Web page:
It's no secret that Italians like their coffee strong in the mornings to wake up—but it may also help them avoid cardiovascular disease (CVD) and cancer, and ultimately live longer, according to new research.
A new study published Dec. 31, 2020 in The Journal of Nutrition looks at the relationship between 20,487 people and their daily intake of "Italian-style" coffee, aka espresso. None of the participants had cardiovascular disease or cancer at the beginning of the experiment and each drank around 30 mL or more of espresso—which is about the size of one shot—every day for over eight years.
Based on the participants' dietary info, scientists found that compared to those who didn't drink coffee, three to four espresso shots of "Italian style coffee was associated with lower risks of all-cause and, specifically, of CVD mortality," the study authors write. They believe this is thanks to a specific compound called NTproBNP. (Another way to stay healthy is with The One Vitamin Doctors Are Urging Everyone to Take Right Now.)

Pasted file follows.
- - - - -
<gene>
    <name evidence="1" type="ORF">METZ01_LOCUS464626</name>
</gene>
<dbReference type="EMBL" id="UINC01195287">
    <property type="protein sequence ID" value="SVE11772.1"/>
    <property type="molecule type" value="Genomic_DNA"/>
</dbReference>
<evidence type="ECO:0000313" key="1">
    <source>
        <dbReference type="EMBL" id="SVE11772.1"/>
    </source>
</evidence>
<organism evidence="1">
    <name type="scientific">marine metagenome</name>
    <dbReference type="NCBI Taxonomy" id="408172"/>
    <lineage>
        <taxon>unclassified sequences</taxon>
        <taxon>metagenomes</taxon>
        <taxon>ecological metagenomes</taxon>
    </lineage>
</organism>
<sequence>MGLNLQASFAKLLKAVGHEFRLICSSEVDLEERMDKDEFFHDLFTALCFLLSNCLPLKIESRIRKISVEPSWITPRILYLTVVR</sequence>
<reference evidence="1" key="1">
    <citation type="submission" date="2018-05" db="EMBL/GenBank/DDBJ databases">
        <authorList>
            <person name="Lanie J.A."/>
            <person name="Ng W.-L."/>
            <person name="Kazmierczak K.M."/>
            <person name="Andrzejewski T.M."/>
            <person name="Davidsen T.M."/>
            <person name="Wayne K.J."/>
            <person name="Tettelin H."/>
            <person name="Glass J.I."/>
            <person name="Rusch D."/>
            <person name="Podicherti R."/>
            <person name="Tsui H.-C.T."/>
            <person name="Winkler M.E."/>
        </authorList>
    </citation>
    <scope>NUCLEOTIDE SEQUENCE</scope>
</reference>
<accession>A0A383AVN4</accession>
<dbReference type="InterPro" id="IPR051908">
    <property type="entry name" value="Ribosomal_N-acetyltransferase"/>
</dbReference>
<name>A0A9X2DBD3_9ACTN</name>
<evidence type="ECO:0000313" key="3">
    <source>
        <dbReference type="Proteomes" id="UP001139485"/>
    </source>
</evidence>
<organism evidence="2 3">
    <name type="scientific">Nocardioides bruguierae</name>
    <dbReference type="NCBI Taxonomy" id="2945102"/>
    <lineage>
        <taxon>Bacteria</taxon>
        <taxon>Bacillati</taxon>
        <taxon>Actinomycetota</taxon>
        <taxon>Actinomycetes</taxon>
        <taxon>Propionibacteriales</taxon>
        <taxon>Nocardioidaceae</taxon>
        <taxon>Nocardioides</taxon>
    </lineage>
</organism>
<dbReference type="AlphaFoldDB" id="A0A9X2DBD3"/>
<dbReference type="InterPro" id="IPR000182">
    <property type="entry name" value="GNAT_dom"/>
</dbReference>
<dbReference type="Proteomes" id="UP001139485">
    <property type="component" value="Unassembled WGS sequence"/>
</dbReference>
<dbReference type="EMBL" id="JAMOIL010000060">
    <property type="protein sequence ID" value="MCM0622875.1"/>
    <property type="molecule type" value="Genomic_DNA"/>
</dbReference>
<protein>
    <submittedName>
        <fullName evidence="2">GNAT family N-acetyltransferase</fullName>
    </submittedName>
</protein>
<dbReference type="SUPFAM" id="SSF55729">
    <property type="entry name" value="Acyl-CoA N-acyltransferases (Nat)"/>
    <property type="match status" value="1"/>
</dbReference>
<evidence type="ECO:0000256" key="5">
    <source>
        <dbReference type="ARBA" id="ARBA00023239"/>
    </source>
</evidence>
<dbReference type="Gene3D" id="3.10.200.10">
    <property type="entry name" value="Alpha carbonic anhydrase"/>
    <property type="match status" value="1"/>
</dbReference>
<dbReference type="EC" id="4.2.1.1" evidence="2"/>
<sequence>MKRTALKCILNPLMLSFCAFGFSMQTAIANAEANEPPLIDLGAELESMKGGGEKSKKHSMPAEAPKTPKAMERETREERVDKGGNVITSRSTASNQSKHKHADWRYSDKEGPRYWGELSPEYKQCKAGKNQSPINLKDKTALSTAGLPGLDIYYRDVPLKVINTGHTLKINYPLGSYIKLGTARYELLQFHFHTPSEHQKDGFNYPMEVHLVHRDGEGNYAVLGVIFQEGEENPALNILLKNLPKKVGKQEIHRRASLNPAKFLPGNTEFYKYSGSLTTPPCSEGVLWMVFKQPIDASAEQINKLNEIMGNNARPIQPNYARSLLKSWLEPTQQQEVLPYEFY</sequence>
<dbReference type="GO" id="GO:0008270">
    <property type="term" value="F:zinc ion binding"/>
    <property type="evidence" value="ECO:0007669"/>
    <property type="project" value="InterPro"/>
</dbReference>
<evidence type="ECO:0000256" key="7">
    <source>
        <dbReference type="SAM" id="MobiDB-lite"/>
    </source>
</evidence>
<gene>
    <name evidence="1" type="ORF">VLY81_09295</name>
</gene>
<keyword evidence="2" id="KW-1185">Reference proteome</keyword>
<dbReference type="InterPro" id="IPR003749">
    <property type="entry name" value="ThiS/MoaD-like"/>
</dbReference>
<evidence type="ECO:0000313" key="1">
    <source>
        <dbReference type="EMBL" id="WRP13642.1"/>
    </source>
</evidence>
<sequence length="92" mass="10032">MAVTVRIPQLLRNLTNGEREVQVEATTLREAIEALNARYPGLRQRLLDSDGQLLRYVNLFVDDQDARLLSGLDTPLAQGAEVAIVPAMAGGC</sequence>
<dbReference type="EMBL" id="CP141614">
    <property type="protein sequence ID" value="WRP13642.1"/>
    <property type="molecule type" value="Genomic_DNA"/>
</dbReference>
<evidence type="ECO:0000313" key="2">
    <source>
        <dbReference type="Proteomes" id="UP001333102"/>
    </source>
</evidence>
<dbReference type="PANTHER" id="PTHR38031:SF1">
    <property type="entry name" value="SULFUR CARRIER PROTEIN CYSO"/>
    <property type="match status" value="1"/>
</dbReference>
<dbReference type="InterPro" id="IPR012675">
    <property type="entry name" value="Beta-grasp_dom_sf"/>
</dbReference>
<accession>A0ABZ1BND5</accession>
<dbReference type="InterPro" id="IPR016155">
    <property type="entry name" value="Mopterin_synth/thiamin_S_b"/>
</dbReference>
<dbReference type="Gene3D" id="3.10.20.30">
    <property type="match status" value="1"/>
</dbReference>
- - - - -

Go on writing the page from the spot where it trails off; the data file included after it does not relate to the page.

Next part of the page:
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There are a few ways to enjoy Italian-style coffee the way they do in the pasta capital of the world, and none of them involve drip or even Keurig machines. Sometimes, milk is involved in the form of cappuccinos, caffè lattes, or latte macchiatos. (Italians only drink espresso with milk in the morning before 11 a.m.) But a simple caffè, or one shot of espresso, can give you a nice caffeine jolt at any time of the day, according to restaurant and grocery store Eataly.
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